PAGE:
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Stay Motivated to Save, Even While You're Flush With Cash

It’s one thing to save money out of pure necessity, but another when things are going well and you’d rather enjoy your life than save for your long-term goals. So how can you keep the momentum—and motivation—going? Here are some tips on how to keep up your savings when you don’t have to.
How to keep saving

Reorder your priorities

So maybe you aren’t living paycheck to paycheck like you once did, or need to be as aggressive with paying off debt. You can check your list of long-term goals to figure out what your next “big-ticket” item is. Do you want to start saving for that epic road trip? Or maybe you’d like to save for a new bike project. Take as much time as you need to suss this out; rushing things may cause you to take two steps back down the line. Whatever it is, figuring out which goal you’d like to tackle next will help you stay on track and get pumped about saving again.

Envision your new future

Take time to think about and envision how you want your future to be. For instance, do you want a robust emergency fund that is more of a getaway fund to not work for a month or so? Or do you want to have the resources to run a successful side business? Or maybe just more time to spend with your friends and family. You’ll be able to exercise willpower when it comes to splurging when you can imagine traversing across the U.S. in your dream RV. Picturing how you want your future to be will not only help you keep saving, but will solidify what it is you really want in life.

Don’t change your current system

If you’ve spent time building a current system and it works, changing it up might derail you from saving. For instance, if you had been focused on paying off your credit card and just finished making your last payment (congrats, by the way), don’t stop automating payments or delete your existing savings account. Instead, you can put your system and habits you’ve already developed to good use by saving for another goal. If you have an account with us, you can easily rename an existing goal in your account and make tweaks to the amount and time frame for your new goal.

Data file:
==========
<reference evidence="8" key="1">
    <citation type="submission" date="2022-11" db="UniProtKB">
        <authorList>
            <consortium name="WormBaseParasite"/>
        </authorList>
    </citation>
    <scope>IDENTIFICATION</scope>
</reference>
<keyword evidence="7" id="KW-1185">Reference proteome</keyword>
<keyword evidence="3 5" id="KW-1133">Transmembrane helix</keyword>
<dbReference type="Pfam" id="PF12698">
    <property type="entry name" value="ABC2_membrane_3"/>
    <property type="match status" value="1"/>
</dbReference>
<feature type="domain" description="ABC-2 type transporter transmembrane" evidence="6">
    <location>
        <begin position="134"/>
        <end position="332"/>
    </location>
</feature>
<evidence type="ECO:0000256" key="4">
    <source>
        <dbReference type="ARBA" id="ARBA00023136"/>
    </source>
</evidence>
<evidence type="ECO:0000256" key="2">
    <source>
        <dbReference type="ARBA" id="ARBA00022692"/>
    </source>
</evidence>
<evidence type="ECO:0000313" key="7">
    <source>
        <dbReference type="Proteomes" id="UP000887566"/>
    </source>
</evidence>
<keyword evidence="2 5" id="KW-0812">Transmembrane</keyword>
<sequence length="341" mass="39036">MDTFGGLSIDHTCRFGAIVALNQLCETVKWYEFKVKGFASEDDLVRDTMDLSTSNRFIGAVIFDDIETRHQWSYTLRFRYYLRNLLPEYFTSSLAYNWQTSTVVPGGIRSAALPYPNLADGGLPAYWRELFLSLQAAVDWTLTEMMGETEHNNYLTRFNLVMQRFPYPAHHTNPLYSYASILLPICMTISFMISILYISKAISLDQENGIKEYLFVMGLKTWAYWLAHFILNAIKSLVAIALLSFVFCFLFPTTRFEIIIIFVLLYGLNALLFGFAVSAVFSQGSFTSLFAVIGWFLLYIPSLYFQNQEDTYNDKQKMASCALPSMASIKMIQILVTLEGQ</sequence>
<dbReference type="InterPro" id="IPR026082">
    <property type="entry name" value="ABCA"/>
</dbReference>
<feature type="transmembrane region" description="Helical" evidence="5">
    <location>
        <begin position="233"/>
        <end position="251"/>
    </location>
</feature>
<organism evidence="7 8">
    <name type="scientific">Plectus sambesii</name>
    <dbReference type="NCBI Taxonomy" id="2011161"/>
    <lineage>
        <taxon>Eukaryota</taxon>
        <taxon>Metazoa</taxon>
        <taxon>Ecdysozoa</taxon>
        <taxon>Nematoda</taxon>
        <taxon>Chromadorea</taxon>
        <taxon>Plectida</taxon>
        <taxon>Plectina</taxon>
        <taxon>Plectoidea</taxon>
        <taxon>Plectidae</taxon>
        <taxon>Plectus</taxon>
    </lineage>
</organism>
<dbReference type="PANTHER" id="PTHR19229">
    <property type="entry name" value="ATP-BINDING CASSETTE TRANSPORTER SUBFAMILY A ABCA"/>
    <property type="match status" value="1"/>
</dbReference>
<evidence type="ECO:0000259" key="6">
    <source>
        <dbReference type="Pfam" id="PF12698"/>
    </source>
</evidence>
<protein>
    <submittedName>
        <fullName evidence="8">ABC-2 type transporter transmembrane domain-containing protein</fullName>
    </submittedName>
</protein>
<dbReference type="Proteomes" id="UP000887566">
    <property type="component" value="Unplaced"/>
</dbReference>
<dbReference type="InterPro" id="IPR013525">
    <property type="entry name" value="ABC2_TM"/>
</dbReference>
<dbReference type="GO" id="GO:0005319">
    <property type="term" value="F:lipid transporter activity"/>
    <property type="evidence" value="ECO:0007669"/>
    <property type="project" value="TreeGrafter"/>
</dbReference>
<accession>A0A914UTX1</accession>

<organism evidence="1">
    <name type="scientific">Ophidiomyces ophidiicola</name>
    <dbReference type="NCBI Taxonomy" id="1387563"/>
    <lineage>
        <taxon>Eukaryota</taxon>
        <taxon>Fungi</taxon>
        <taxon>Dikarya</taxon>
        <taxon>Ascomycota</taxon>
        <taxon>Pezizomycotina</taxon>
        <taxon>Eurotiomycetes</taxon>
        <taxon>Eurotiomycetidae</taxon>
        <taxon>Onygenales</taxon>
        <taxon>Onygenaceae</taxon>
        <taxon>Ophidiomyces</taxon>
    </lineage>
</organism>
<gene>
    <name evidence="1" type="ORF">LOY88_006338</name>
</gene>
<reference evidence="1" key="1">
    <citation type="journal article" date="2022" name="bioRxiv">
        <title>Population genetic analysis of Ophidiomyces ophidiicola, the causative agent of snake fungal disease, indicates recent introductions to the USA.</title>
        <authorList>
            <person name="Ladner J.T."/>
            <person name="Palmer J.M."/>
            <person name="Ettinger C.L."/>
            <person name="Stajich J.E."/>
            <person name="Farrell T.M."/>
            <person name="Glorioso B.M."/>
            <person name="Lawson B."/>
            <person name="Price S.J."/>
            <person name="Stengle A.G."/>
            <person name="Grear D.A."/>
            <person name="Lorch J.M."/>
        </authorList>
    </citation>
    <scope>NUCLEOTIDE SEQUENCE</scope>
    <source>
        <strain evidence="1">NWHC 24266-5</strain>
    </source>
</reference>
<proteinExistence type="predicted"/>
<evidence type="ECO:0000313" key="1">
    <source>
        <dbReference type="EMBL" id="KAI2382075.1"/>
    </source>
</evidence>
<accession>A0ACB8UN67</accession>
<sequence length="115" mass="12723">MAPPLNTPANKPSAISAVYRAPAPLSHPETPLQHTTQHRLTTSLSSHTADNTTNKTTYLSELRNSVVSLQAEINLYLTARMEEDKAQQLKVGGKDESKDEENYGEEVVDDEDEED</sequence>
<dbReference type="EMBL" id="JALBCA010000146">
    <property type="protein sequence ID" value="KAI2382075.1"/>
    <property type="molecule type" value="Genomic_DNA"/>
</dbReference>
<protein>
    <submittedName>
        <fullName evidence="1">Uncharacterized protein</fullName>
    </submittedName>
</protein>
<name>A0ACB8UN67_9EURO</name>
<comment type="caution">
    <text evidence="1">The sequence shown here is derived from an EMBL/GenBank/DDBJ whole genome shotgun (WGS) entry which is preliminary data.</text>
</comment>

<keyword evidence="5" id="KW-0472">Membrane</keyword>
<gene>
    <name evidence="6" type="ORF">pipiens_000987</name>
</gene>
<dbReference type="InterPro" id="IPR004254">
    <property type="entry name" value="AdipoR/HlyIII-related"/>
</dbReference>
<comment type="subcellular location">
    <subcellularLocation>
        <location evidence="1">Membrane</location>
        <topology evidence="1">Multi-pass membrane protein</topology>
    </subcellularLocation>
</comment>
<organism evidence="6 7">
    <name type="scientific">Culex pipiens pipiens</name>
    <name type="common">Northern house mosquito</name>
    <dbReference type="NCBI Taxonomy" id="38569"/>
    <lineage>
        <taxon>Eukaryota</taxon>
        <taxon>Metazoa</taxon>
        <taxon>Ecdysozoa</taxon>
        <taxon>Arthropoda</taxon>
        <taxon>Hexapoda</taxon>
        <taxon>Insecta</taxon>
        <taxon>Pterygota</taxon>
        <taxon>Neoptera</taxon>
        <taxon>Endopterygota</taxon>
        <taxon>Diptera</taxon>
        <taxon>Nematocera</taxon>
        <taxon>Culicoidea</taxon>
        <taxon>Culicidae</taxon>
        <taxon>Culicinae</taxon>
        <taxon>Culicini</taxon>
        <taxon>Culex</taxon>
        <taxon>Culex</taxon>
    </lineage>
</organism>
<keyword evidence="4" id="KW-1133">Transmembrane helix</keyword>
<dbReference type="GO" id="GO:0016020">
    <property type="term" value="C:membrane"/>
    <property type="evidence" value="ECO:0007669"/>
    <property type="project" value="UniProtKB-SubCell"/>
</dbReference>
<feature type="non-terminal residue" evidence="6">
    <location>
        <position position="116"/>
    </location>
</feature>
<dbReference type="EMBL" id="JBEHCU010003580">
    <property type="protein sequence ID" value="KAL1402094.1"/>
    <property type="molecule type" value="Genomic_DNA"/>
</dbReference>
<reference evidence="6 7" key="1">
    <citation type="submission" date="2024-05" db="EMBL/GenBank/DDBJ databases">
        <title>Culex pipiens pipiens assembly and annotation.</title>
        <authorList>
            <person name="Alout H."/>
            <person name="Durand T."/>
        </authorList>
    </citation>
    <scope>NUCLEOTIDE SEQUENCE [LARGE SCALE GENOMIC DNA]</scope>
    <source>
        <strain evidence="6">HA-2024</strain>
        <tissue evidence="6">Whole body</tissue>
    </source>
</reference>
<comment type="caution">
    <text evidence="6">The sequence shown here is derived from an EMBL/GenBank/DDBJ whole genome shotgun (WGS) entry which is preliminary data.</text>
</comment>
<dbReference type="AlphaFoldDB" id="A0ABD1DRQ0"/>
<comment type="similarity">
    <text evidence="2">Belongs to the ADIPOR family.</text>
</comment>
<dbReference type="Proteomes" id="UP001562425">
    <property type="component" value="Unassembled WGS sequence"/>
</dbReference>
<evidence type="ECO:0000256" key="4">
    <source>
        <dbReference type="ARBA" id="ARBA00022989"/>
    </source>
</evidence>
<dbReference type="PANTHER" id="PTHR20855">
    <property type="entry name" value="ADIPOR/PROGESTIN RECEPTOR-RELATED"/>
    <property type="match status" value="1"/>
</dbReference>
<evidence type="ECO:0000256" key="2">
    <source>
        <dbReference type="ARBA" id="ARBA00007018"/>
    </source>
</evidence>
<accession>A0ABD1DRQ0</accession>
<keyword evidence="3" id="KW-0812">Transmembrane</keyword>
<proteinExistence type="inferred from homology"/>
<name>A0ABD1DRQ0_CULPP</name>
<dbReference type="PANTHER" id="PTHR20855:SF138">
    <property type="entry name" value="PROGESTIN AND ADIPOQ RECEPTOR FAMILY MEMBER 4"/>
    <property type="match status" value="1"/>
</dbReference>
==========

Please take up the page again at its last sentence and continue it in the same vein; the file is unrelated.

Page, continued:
Feel free to splurge—within reason

Now that you can afford to splurge, feel free to do so. Don’t let lifestyle inflation gobble up extra money you’ve earned by upgrading to a more spacious apartment or getting a loan for a new car right away. Instead, try splurging in a planned, deliberate way. For instance, try adding a little more to your buffer fund, getting that video game subscription, or adding X number more dollars to your beer fund each month. Instead of going all out in all areas of your life, figure out what would really add the most value to your life and put your focus and resources toward them. Splurging is fine, so long as it doesn’t put a stop to any savings goals you’re working toward.

One thing you can try is having a separate fund from your fixed expenses (read: expenses that don’t change from month to month, such as your bills, utilities, student loan payments) for your variable expenses, which are things that do change every month. If you divvy up the two, your income won’t be mixed in a big, messy pile, and you can more easily monitor your variable expenses and make tweaks as you go along.

While it may be tough to keep saving when your money situation is going well, you won’t want to kill the habit of saving by stopping. By doing a few basic things, you’ll be able to keep up the good flow on your savings. Don’t worry, you got this!

Disclaimer: Hey! Welcome to our disclaimer. Here’s what you need to know to safely consume this blog post: Any outbound links in this post will take you away from Simple.com, to external sites in the wilds of the internet; neither Simple nor our partner banks, The Bancorp Bank and BBVA Compass, endorse any linked-to websites; and we didn’t pay/barter with/bribe anyone to appear in this post. And as much as we wish we could control the cost of things, any prices in this article are just estimates. Actual prices are up to retailers, manufacturers, and other people who’ve been granted magical powers over digits and dollar signs.